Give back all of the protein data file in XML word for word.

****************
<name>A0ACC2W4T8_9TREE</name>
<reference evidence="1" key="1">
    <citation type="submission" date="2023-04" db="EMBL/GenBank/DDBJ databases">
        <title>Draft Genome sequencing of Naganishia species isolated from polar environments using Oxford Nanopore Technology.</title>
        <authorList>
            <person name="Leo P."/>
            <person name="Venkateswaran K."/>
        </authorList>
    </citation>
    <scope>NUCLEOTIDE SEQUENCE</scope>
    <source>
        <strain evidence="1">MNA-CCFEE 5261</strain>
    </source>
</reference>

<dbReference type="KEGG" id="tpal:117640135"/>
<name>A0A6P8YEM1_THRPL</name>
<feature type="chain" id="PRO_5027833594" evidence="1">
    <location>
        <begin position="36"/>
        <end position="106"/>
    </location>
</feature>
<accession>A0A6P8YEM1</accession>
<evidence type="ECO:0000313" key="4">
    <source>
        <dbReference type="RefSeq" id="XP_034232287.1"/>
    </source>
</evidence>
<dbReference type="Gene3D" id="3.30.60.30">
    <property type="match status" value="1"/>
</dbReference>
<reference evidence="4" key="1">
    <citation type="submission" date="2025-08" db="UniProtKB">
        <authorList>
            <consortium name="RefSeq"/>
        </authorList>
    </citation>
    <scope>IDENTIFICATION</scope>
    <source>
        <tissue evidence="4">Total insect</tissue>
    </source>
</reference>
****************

<name>A0ACC2W4T8_9TREE</name>
<reference evidence="1" key="1">
    <citation type="submission" date="2023-04" db="EMBL/GenBank/DDBJ databases">
        <title>Draft Genome sequencing of Naganishia species isolated from polar environments using Oxford Nanopore Technology.</title>
        <authorList>
            <person name="Leo P."/>
            <person name="Venkateswaran K."/>
        </authorList>
    </citation>
    <scope>NUCLEOTIDE SEQUENCE</scope>
    <source>
        <strain evidence="1">MNA-CCFEE 5261</strain>
    </source>
</reference>

<dbReference type="KEGG" id="tpal:117640135"/>
<name>A0A6P8YEM1_THRPL</name>
<feature type="chain" id="PRO_5027833594" evidence="1">
    <location>
        <begin position="36"/>
        <end position="106"/>
    </location>
</feature>
<accession>A0A6P8YEM1</accession>
<evidence type="ECO:0000313" key="4">
    <source>
        <dbReference type="RefSeq" id="XP_034232287.1"/>
    </source>
</evidence>
<dbReference type="Gene3D" id="3.30.60.30">
    <property type="match status" value="1"/>
</dbReference>
<reference evidence="4" key="1">
    <citation type="submission" date="2025-08" db="UniProtKB">
        <authorList>
            <consortium name="RefSeq"/>
        </authorList>
    </citation>
    <scope>IDENTIFICATION</scope>
    <source>
        <tissue evidence="4">Total insect</tissue>
    </source>
</reference>